She was so stubborn that the Leeza producers were forced to enlist the help of her husband, her daughter and even the school principal to convince her to appear on the show. Thanks to their herculean efforts, they were finally able to cajole her into taking a few days off without revealing the real reasons for going.

So far so good.

Less than a week later, she and her daughter boarded a flight to Hollywood while I boarded a different plane out of JFK, several hundred miles away.

When I arrived at the hotel in California, I was shocked to learn that they were staying in a room only one floor above me! Since the taping wasn't scheduled until the next morning and while I wanted to avoid bumping into them, I didn't exactly relish the idea of being cooped up in my room and ordering room service. So I came up with a plan.

In the mood for a little local sightseeing, I put on a pair of dark sunglasses, my favorite baseball cap and then peeked out into the hallway before making a mad dash for the stairways. Yes, I know. I know. Watched too many spy movies. Still I can dream a little can't I?

On the morning of the taping, the hotel security staff came up to my room and escorted me to the service elevator for a ride down down to first floor where a presidential-like limousine was waiting for me behind the hotel.

Forty-five minutes later, the fifth grade teacher and her daughter went through the hotel lobby out to the front where a bell hop was standing at the door of another black limousine.

Talk shows sure know how to treat their guests!

Upon arriving at the Paramount lot, I was led to the "green room," where guests waiting to go on the show sipped tea, coffee or even booze (if they were desperate enough for one). I opted for plain water, my mouth was parched.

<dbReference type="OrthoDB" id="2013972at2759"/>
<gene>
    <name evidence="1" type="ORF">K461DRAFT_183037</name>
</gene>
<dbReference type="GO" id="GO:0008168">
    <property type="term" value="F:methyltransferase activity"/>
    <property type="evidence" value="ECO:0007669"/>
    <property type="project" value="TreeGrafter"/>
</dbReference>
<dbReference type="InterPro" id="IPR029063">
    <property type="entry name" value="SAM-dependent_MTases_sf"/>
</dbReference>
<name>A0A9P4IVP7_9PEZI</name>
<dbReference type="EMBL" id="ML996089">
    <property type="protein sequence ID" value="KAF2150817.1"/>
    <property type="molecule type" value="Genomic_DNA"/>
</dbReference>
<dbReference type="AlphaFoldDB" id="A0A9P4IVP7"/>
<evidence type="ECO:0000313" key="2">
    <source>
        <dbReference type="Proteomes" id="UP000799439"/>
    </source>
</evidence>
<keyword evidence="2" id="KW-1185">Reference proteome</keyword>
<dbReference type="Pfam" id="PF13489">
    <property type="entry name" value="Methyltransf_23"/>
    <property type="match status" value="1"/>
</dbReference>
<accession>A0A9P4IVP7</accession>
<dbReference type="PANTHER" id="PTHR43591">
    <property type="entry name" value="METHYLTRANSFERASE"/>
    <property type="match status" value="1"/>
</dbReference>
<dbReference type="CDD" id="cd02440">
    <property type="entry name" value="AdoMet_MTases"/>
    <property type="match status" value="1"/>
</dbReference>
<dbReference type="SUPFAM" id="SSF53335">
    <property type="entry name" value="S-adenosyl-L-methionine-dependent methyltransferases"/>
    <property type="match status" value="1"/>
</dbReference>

While waiting, a very frazzled producer stopped by and quickly requested that I make a short 10-second statement on tape to be played later. I said something like "Mrs. Jordan, you made a very big difference in my life I am here to thank you for it." She snatched the tape and disappeared like there was no tomorrow. I was alone again.

Looking around the room, I was mesmerized by all the photos on the red walls of famous people who were previously on the Leeza show. I was jostled out of my reverie when the door suddenly burst open and the same producer was back.

Mouthing the words, she said, "It's time. Follow me please." I felt a lurch in my stomach. Here we go. The producer hurriedly led me to the studio where Leeza and the studio audience were waiting for me.

After personally introducing herself to me (Leeza was very warm and articulate, instantly putting me at ease), the red dome lights on all the cameras were blinking, which meant they were now taping.

Sitting next to me, Leeza started off the show by asking me what it was Mrs. Jordan did for me over 30 years ago. I related the story about how 3 words, “THAT’S RIGHT STEPHEN” was such a powerful moment and how it forever changed my life.

Pointing to cheap double doors behind me, Leeza said, "Stephen, why don’t you step over to the other side and hide behind those doors? When it’s time for you to come out and surprise Mrs. Jordan, a technician will signal you."